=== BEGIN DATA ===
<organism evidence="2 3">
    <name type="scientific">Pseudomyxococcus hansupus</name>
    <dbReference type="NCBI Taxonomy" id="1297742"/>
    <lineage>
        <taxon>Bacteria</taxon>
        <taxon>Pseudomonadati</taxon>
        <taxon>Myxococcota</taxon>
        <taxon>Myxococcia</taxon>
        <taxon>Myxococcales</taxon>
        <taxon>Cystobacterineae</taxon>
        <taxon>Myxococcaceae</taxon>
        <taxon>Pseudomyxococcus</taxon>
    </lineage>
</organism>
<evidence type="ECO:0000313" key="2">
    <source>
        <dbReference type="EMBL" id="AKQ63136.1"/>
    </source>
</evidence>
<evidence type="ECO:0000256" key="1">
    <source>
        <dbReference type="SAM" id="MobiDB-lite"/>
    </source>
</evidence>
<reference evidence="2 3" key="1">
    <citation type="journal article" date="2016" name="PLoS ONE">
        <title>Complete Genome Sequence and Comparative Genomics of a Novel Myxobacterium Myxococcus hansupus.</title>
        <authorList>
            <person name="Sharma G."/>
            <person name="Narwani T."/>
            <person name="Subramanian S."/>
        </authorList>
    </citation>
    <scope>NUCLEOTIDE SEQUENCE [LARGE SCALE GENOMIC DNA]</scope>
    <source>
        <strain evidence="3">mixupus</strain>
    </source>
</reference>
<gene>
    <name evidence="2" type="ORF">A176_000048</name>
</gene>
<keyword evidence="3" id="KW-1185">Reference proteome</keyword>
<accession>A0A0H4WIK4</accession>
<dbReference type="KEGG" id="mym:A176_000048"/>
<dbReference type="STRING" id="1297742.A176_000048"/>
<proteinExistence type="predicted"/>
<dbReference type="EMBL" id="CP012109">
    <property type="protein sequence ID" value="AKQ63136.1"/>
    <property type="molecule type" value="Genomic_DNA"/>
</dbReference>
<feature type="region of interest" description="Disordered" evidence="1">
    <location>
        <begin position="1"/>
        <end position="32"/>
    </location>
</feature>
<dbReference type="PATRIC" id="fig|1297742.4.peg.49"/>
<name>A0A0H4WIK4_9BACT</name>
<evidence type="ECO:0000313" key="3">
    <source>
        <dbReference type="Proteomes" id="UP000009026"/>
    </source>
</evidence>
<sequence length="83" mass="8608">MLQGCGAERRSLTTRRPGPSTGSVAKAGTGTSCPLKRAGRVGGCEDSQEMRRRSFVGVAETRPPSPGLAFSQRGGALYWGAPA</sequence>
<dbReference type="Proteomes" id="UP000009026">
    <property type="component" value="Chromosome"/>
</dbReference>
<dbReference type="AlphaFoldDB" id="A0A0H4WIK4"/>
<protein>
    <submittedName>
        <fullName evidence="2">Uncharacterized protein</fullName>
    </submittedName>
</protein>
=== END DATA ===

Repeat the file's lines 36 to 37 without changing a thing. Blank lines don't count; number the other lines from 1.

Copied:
        <strain evidence="3">mixupus</strain>
    </source>